A recent visit to a smallholder village in Riau, Indonesia reveals Shared Responsibility in action, with the synergy of three RSPO Certified Members APICAL, Asian Agri and KAO collaborating to improve smallholder livelihoods.
Businesses in a range of industries today are increasingly reliant on global supply chains to produce their goods and deliver commodities to their customers. A key feature of a globalised economy, these supply chains have created millions of new opportunities and ventures, which have helped lift millions of people out of extreme poverty.
One such collaboration is that of three RSPO Certified Members – processor and trader APICAL, grower Asian Agri and consumer goods manufacturer KAO. The joint venture between these three leading companies in the palm oil industry has committed to enhancing the lives of independent smallholders.
SMILE for smallholder inclusion
Smallholders are essential to the industry as they contribute to Indonesia’s total palm oil output. However, independent smallholders face significant challenges in order to grow oil palm while upholding strict sustainability criteria. In response, the three organisations joined forces in 2020 and launched the Smallholder Inclusion for Better Livelihood and Empowerment (SMILE) programme. A total of 3,018 independent smallholders, 390 of which are certified by the RSPO, have engaged with the Shared Responsibility framework.
A recent visit to a smallholder village cooperation (KUD) in Riau, Indonesia, revealed the spirit of Shared Responsibility at play as KAO committed to the purchase of all RSPO Credits produced by the KUD, while APICAL and Asian Agri focuses on getting the independent smallholders RSPO certified and onto the sustainable palm oil supply chain.
The programme plans to audit three new KUDs in 2023, with participation from approximately 1,105 independent smallholders in North Sumatra and Jambi. Tailored to help independent smallholders overcome barriers by lowering their cost of cultivation by at least 30% and increasing yield through access to knowledge, training and resources, the Certified Sustainable Palm Oil (CSPO) produced by participating independent smallholders will be sold at a premium, improving their income, livelihood and sustainability practices.
Aligning with RSPO roadmap
As a commitment to transform markets to make sustainable palm oil the norm, collaborations such as these are integral to practising Shared Responsibility, which requires the organisations involved to adopt a set of responsibilities that align with the RSPO roadmap, the Theory of Change.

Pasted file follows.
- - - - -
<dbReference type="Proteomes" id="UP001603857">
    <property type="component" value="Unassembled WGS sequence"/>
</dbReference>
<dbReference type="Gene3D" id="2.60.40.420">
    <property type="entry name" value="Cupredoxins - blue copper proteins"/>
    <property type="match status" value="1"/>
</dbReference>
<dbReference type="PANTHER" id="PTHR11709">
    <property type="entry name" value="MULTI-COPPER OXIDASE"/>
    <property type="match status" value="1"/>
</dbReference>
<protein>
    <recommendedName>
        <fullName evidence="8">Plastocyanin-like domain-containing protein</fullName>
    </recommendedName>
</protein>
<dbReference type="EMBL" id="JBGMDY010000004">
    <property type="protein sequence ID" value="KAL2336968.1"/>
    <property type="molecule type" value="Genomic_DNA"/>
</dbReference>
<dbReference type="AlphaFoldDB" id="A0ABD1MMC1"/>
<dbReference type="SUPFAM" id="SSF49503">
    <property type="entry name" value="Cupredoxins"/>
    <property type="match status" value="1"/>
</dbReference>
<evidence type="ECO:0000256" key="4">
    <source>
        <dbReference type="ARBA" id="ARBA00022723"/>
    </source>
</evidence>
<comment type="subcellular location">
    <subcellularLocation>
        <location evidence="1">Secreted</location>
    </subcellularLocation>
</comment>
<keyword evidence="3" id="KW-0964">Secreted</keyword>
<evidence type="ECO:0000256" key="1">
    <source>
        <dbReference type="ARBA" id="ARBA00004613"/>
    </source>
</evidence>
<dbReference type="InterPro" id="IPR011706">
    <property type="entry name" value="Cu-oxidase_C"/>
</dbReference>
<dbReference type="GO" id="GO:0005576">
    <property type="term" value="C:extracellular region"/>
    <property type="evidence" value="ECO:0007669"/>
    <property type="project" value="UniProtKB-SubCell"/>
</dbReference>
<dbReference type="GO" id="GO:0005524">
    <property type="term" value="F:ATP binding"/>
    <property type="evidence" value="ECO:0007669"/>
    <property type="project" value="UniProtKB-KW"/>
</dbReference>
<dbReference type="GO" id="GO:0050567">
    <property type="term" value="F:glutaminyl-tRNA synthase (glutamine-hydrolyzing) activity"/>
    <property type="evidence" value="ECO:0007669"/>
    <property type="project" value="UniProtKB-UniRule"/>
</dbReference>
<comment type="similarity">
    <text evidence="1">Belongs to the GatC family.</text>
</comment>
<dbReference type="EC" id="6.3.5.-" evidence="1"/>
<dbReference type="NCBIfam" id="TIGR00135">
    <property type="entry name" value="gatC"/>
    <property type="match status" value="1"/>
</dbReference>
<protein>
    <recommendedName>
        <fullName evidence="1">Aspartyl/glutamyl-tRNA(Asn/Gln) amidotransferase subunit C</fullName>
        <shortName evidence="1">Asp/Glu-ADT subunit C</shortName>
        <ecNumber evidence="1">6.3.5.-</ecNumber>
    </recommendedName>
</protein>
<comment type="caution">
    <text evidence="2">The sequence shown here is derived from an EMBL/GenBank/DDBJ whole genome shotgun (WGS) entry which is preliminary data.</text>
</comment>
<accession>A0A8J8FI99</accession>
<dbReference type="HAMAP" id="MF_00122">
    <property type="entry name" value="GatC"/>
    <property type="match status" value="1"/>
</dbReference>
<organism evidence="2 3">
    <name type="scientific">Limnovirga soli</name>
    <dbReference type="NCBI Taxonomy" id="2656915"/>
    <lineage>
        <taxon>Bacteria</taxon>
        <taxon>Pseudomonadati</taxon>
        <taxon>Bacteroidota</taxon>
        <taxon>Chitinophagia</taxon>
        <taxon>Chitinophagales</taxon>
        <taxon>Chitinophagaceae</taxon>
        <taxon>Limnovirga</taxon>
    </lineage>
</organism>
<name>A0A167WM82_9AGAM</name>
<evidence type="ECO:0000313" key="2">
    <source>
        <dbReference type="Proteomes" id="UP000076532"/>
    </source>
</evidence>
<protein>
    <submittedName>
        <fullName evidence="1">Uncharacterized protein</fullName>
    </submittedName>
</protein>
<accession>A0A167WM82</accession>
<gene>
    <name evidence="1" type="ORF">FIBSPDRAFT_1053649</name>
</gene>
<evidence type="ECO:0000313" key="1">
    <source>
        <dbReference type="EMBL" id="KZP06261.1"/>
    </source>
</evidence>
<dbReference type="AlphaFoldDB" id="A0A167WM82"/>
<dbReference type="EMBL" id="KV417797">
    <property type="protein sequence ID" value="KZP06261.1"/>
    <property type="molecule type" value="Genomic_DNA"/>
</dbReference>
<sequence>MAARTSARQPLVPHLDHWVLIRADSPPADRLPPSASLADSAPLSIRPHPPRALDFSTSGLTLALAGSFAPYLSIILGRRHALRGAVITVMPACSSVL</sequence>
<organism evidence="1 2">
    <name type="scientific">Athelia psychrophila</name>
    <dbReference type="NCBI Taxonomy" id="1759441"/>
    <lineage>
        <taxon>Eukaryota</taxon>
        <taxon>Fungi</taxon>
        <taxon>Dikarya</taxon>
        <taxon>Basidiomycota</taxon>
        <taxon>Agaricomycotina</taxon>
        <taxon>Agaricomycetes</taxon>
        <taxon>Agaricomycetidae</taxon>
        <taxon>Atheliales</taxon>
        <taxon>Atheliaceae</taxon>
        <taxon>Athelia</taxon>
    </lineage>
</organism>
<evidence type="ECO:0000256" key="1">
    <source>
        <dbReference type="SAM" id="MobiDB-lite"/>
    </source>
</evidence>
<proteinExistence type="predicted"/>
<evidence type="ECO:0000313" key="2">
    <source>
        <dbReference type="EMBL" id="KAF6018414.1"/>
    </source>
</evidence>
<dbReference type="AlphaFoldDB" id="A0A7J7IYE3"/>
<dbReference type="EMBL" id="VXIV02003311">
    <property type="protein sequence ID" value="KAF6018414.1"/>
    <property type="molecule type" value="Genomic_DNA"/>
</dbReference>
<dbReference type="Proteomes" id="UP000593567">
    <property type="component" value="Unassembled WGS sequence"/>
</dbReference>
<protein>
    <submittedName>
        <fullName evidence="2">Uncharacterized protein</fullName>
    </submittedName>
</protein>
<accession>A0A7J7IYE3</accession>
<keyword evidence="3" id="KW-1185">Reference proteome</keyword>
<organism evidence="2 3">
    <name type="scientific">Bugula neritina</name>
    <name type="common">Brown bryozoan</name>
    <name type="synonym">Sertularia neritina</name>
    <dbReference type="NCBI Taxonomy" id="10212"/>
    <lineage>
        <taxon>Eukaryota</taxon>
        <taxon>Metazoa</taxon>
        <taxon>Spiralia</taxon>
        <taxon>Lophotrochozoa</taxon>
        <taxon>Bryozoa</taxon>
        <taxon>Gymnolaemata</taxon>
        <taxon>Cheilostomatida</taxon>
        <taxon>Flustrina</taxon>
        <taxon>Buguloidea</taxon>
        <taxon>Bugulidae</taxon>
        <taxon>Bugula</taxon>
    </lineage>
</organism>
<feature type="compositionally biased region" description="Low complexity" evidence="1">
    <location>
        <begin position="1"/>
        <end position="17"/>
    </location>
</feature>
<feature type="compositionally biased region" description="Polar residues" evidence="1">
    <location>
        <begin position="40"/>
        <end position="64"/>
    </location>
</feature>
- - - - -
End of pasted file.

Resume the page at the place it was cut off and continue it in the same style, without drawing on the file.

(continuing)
A similar programme emulating this model of collaboration ran some years ago between RSPO members – NGO Solidaridad, consumer goods manufacturer Henkel and processor and trader, BASF. The project implemented a Farmer Field School where oil palm smallholders were trained on good agricultural practices as well as farm management according to sustainable social and environmental standards. Around 1,000 smallholders graduated from the school. In addition, the project provided education in financial literacy so that farmers can learn about responsible savings, spending, lending and investment.
Exemplifying sustainability leadership
Sustainability is a shared responsibility, and collaborations must be core to its achievement. As a key stakeholder, suppliers such as RSPO Certified Independent Smallholders, must be engaged to ensure that the value chain is sustainable from the start. Shared Responsibility helps determine which suppliers to engage with and provides tools to engage suppliers in areas related to sustainability.
For the RSPO, by implementing the Shared Responsibility requirements, members demonstrate sustainability leadership in each of their sectors. The Shared Responsibility Scorecard shows where organisations are in their sustainability journey based on RSPO’s Shared Responsibility Framework. Replicating the SMILE programme is possible with companies looking for other interested members on the RSPO Smallholder Engagement Platform (RSEP) to form their own collaborations towards smallholder inclusivity.
The SMILE programme is an ideal role model that shows how stakeholders are able to help balance the scales of sustainable palm oil production and sustainable palm oil consumption. To achieve this, downstream businesses like retailers, consumer goods manufacturers, processors and traders are expected to play major roles.
Furthermore, other RSPO Members, representing environmental and social NGOs, as well as banks and investors, could help create an ecosystem to support downstream businesses. It is crucial for stakeholders across various fields to actively affirm each other’s important work, while committing themselves fully to the cause.